I've taken to leaving the following comment (which I may amend to link to this thread instead) on answers with no useful visible content:

Please do not post an answer where all the content is hidden in spoiler markup. Your answer should make sense and be distinguishable from another answer to a reader who cannot or chooses not to read the spoiler block.

[Please do not post an answer where all the content is hidden in spoiler markup](https://puzzling.meta.stackexchange.com/questions/1359/should-and-or-are-top-voted-answers-allowed-to-use-spoiler-tags/1424#1424). Your answer should make sense and be distinguishable from another answer to a reader who cannot or chooses not to read the spoiler block.

Together with a downvote (which I of course revert if the answer is edited and I find out about it), I've had limited success so far: a couple of posters edited their answer and let me know by replying to a comment, most ignored me (and a few went and downvoted my posts for no apparent reasons, not that I didn't expect such dishonesty).

I would like to officialize the sensible policy — in the words of badp

Your answer must make sense without spoiler protected paragraphs. If the spoiler is the whole point of your answer, don't spoiler protect it.

  • 1
    $\begingroup$ Yup, I have seen precious few posts on here that are actually better with the spoiler markup. Most of it should be done away with entirely in my view. But the tide seems to be against that idea. I posted in hopes of a reasonable compromise. $\endgroup$
    – jscs
    Commented Nov 20, 2014 at 1:26
  • 2
    $\begingroup$ For questions with multiple possible answers, I think spoilers shouldn't be used at all. In this case, people can still come up with their own even if they do read one or two of the existing answers. $\endgroup$
    – user88
    Commented Nov 20, 2014 at 2:13
  • 2
    $\begingroup$ Re "the all-answers-are-acceptable brainteaser puzzles", I think it might help if we had a list of "standard loopholes which are no longer funny" in the same way as PPCG does: meta.codegolf.stackexchange.com/questions/1061/… E.g. for lateral thinking problems on this site, a "standard loophole that is no longer funny" could be the 'solution' that the puzzle is taking place on an alien planet where the laws of physics are different, and therefore the answer is (easy thing). $\endgroup$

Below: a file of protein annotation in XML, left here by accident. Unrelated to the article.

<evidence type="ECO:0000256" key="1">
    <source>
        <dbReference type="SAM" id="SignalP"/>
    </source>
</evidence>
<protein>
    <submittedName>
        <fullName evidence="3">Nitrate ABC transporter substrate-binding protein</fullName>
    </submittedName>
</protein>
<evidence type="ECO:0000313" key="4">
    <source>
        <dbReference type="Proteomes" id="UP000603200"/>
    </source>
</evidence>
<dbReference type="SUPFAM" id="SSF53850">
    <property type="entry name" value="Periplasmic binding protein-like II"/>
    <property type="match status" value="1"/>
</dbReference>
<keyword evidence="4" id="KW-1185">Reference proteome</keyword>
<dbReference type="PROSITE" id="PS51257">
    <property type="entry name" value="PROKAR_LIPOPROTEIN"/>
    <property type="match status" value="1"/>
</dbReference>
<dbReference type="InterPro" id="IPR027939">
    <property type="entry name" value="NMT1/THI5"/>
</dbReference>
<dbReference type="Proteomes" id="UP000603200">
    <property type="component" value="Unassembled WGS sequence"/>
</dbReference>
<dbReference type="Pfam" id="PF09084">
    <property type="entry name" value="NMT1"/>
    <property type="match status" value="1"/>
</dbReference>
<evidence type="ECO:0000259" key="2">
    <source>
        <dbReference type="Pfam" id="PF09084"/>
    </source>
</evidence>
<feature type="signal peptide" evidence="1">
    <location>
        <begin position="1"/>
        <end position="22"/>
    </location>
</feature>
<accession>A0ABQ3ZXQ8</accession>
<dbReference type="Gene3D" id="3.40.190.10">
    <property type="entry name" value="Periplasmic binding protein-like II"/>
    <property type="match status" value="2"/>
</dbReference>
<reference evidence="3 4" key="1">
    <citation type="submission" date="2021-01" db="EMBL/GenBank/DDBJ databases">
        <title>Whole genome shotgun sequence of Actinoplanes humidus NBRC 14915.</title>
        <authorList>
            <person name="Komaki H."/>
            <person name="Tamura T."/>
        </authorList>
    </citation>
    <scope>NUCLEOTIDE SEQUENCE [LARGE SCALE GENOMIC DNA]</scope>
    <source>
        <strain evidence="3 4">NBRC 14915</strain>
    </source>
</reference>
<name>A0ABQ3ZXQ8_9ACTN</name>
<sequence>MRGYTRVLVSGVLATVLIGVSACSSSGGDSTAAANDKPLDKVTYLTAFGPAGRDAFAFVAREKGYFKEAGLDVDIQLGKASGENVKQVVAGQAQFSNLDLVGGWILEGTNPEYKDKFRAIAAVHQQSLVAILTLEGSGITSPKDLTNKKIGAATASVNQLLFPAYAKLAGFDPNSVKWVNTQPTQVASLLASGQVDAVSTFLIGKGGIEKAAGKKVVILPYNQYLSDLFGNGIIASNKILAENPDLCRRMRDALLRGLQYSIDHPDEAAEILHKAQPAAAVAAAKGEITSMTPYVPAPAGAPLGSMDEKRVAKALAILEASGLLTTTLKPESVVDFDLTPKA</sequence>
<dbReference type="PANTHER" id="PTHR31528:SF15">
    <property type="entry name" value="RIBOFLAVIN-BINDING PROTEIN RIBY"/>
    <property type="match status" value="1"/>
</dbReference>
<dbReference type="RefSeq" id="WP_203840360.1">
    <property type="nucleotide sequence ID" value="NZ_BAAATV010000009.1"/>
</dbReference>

– A E
    Commented Nov 20, 2014 at 13:58
  • $\begingroup$ badp's policy is just his own personal policy... Not an official one. $\endgroup$ Commented Dec 3, 2014 at 2:39
  • 1
    $\begingroup$ @QuyNguyen2013 Unfortunately, yes. I propose to make it official. $\endgroup$ Commented Dec 3, 2014 at 9:44

I like spoiler blocks. I have a large monitor, I enjoy solving most puzzles instead of simply looking at the answers, and spoiler blocks greatly facilitate my use of the site. I can read through questions without constantly having to avert my eyes from answers (often in boldface) only inches away.

Single spoiler blocks or multiple structured blocks with intermediary text (provided the text doesn't inadvertently give away the answer) are both fine.

Moreover, I don't understand the characterizations of hidden answers as "useless". Move your mouse three quarters of an inch. Answer appears. Click and it locks to visible. On a mobile device, tap on the block. Answer appears and locks to visible. How these trivial inconveniences render an answer "useless" is beyond me. Even scrolling up and down on the page requires more effort. Trying to prevent your mind from processing that The Butler Did It! barely outside your central field of vision while reading three paragraphs of text requires significantly more effort. Honestly, how many people here can claim that they didn't read "the butler did it" above before even getting through the second paragraph?

Typing in spoiler blocks and getting appropriate formatting is a whole different challenge due to SE's bizzare formatting markup, but a single >! suffices for most answers, and posters will typically break up answers into multiple spoilers in the more complex cases.